Friday, September 19, 2008

The first battle of Islam at Badr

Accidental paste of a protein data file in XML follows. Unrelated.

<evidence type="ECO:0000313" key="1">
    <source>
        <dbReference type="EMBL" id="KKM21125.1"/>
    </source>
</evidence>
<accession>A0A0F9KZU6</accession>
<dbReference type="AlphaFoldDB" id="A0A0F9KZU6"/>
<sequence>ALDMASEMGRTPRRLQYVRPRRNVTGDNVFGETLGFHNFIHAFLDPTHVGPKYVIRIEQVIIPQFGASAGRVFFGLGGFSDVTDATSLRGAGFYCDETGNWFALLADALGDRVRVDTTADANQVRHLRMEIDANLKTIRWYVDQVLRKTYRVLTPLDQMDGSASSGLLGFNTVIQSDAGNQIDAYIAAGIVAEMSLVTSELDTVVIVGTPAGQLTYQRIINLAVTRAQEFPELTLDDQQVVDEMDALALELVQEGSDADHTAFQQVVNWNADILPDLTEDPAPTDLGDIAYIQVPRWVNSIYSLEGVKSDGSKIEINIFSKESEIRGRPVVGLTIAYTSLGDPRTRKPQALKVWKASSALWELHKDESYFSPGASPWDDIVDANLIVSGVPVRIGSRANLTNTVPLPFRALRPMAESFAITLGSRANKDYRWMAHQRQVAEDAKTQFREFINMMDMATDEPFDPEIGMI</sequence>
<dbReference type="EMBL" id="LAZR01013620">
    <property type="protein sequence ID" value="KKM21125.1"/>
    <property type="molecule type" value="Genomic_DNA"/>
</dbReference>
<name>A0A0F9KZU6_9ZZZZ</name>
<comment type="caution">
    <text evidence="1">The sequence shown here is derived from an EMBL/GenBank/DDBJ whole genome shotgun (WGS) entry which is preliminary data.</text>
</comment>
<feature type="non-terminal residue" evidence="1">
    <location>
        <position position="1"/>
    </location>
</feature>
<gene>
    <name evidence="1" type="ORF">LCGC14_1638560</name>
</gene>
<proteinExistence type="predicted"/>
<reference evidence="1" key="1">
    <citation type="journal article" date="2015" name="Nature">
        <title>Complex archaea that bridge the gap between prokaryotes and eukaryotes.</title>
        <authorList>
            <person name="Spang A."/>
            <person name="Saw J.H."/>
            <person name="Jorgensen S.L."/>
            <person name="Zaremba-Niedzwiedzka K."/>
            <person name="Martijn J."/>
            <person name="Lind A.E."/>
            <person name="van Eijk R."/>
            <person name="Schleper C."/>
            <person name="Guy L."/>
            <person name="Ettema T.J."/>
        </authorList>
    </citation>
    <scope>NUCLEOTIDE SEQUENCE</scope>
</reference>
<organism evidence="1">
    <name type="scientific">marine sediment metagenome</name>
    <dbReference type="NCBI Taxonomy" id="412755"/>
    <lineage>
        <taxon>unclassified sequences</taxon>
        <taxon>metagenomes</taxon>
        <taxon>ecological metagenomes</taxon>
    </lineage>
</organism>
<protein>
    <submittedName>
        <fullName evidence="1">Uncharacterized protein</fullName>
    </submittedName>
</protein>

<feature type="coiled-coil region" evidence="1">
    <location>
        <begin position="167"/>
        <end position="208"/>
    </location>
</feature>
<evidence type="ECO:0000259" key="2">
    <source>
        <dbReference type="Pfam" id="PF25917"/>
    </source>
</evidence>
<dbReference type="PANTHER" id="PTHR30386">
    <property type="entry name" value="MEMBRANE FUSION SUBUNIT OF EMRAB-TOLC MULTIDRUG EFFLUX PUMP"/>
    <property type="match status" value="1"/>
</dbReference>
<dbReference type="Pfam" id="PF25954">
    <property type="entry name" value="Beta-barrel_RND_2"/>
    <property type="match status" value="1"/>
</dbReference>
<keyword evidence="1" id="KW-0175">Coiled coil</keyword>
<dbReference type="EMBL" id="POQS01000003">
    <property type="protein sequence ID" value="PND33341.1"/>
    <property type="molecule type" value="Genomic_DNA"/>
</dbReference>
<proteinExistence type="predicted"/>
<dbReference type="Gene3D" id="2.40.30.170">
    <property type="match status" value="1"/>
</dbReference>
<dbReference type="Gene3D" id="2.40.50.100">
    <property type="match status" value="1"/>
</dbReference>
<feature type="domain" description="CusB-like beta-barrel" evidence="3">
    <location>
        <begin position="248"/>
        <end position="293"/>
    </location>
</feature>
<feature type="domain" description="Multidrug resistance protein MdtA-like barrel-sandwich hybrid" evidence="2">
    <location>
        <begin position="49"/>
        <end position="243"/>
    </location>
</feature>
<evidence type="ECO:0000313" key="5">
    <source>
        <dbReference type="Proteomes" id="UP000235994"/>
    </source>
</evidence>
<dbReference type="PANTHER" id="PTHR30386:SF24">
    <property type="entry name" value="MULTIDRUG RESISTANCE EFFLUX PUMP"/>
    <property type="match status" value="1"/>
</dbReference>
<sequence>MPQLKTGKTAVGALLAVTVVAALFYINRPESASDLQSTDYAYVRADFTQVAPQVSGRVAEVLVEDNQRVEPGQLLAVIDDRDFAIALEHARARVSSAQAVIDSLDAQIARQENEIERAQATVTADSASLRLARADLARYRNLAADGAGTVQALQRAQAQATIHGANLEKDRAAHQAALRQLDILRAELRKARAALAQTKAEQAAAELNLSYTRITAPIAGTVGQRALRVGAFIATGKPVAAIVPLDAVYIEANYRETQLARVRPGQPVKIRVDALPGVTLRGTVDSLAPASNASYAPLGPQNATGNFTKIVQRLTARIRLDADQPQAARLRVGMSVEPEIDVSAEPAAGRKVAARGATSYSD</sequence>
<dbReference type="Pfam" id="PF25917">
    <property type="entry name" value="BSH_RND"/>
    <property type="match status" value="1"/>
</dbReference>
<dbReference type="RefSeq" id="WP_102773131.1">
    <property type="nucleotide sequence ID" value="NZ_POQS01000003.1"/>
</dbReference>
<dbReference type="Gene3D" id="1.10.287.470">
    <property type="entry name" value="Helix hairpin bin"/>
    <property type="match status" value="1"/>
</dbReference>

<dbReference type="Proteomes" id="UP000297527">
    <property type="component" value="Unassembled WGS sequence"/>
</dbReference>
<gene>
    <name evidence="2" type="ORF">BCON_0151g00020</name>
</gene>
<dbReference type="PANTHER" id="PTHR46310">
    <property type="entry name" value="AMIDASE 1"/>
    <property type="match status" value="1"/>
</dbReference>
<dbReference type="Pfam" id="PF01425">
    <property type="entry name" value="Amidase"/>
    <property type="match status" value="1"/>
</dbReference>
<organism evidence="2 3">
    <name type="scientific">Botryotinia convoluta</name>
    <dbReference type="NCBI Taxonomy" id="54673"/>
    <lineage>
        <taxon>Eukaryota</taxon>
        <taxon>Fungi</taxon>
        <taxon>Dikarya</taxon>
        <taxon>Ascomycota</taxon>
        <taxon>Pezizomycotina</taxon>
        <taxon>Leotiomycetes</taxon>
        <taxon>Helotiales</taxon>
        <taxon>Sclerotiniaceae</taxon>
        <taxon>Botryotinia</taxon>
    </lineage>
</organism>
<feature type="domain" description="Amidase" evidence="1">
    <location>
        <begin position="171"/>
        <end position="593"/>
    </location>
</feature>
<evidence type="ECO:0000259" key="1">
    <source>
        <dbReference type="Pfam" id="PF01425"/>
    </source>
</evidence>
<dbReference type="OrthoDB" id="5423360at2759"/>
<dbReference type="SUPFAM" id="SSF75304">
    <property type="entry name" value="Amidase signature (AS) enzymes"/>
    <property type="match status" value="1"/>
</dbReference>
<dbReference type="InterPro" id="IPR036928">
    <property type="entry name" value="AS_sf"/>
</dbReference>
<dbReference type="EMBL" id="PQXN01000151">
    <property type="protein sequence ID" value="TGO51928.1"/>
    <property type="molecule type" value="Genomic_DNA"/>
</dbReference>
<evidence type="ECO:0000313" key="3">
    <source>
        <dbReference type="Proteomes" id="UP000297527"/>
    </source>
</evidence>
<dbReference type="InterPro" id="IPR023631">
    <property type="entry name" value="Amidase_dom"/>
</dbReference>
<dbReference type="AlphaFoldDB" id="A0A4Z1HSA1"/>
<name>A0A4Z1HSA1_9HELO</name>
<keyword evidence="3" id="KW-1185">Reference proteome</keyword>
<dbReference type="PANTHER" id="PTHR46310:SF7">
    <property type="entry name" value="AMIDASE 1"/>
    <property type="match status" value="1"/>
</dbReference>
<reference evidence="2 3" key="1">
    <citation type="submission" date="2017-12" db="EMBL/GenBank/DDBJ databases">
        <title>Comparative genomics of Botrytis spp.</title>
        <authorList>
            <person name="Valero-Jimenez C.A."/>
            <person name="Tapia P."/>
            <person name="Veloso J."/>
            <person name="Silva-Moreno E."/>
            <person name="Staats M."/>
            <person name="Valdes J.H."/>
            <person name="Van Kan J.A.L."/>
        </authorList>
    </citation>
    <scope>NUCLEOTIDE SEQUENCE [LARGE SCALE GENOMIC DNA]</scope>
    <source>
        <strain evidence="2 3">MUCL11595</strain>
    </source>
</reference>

The emigration of the Holy Prophet (S.A.W) to Medina had turned the enemies from Mecca more hostile, and they constantly kept on thinking how they could overthrow him, and put an end to Islam. The Meccans and their allies started to bring their raids to the very outskirts of Medina, destroying the fruit trees of the Muslims and carrying away their flocks. The winter of 624 AD saw the invasion of Medina by a strong force of Meccans led by Abu Jahl consisting of all army of 1000 strong with 700 camels and 100 horses. Receiving information about this force, the Holy Prophet (S.A.W) decided to meet the enemy outside Medina at a place called as Badr (200 Miles from Mecca and 80 Miles from Medina). He set out with three hundred and thirteen (313) of his followers. This small force was marshaled out of Medina with the youthful Ali holding the Banner of the Prophet (S.A.W). The battle of Badr was the most important among the Islamic battles of Destiny. For the first time the followers of the new faith were put into a serious test. Had victory been the lot of the pagan army while the Islamic Forces were still at the beginning of their developments, the faith of Islam could have come to an end. No one was aware of the importance of the outcome of the Battle as the Prophet (S.A.W.) himself. We might read the depth of his anxiety in his prayer before the beginning of the Battle when he stood up supplicating his Lord: "God this is Quraish. It has come with all its arrogance and boastfulness, trying to discredit Thy Apostle. God, I ask Thee to humiliate them tomorrow. God, if this Muslim band will perish today, Thou shall not be worshipped." Warfare in those days followed a different pattern. Before the general battle began, a number of duels were fought between the leading warriors on each side. When the Muslims reached the fertile vale of Badr, a favorite watering place and camping ground on the caravan route, three stations northwards from Mecca, the Prophet (S.A.W) ordered a halt, taking up a suitable position near a stream of fresh water, to await the arrival of the infidel army. It was on the next day, Friday, 17th Ramazan 2 AH or January 13th 624 AD that the enemy, blowing their trumpets, approached the Muslims, and both forces were arrayed in battle. Three of the infidel warriors, Utbah, the father-in-law of Abu Sufyan, his brother Shaybah, and Al-Walid son of Utbah came out of the ranks and arrogantly challenged the Muslims. Three Ansars of Medina stepped forward to meet this challenge. This greatly enraged the Meccans who refused to combat with the Ansars saying, "We have not come all this way to cross arms with the Medinites, against whom we bear no grudge. We challenge the people of Mecca who have the courage to defy us." Upon this Ali and Ubaydah, cousins of the Prophet, and Hamzah his uncle, responded to the challenge. In the words of Col. Bodley, "At the taunt of the Quriashite, Ali dashed out of the Muslim ranks glittering in breast-plate and helmet. He was soon followed by Ubaydah bin al-Harith, a paternal cousin of Muhammad and Hamzah who wore an ostrich feather in his Cuirass. The three companions were thus closely related to Muhammad and fulfilled the Quraish for Hashimite (the clan of the Prophet) blood!" The three duels were as rapid as they were murderous. Hamzah killed Shaybah, While Ali killed Al-Walid. Ubaydah was mortally wounded, but before he fell, Ali and Hamzah were able to come to his rescue. Hamzah hurled himself at Utbah, and with a sweep of his sword cut off his head. In a few minutes three of Mecca's most important warriors had been sent to find out the truth about the hell which Muhammad (S.A.W) had promised them!" Ubaydah was the first martyr at this battle. He died after he lost his leg. With a cry of rage three more Meccans darted from under Abu Jahl's banner and assailed the Muslim champions (Ali and Hamzah). They too went down before the sword of Islam. A further three were dealt with the same fate. There was a moment of hesitancy among the Quraishites. Muhammad (S.A.W) did not miss his advantage. With a sharp order he sent his soldiers charging into a general attack. When the general offensive began, hundreds of companions participated in the battle and offered sacrifices and pleased their Lord. But the members of the house of the Messenger (S.A.W.) distinguished themselves. Ali's endeavor was unique at this battle. When Hanthala Ibn Abu Sufyan faced him, Ali liquefied his eyes with one blow from his sword. He annihilated Al Auss Ibn Saeed, and met Tuaima Ibn Oday and transfixed him with his spear, saying "You shall not dispute with us in God after today." The Messsnger (S.A.W.) took a handful of gravel when the battle was extremely heated. He threw it at the faces of the pagans saying "May your faces be disfigured. God, terrify their hearts and invalidated their feet." The pagans ran away, turning their faces to no one. The line of the Quraish wavered and a number of their bravest and noblest fell; they took to flight ignominiously, and in their haste to escape they threw away their armor and abandoned their transport animals with all their camp and equipage. Seventy of the bravest Quraish were slain and forty-five taken prisoners, and their commander, Abu Jahl and Hanzala Ibn Abu Sofyan, were amongst the slain. Though it was the first engagement of the youthful Ali, he showed surprising results and was praised by one and all. He killed no less than sixteen-though some historians give him credit for thirty-six of the bravest and the most prominent of the Quraish army. This battle laid the foundation of the Islamic State and made out of the Muslims a force to be reckoned with by the dwellers of the Arabic Peninsula.

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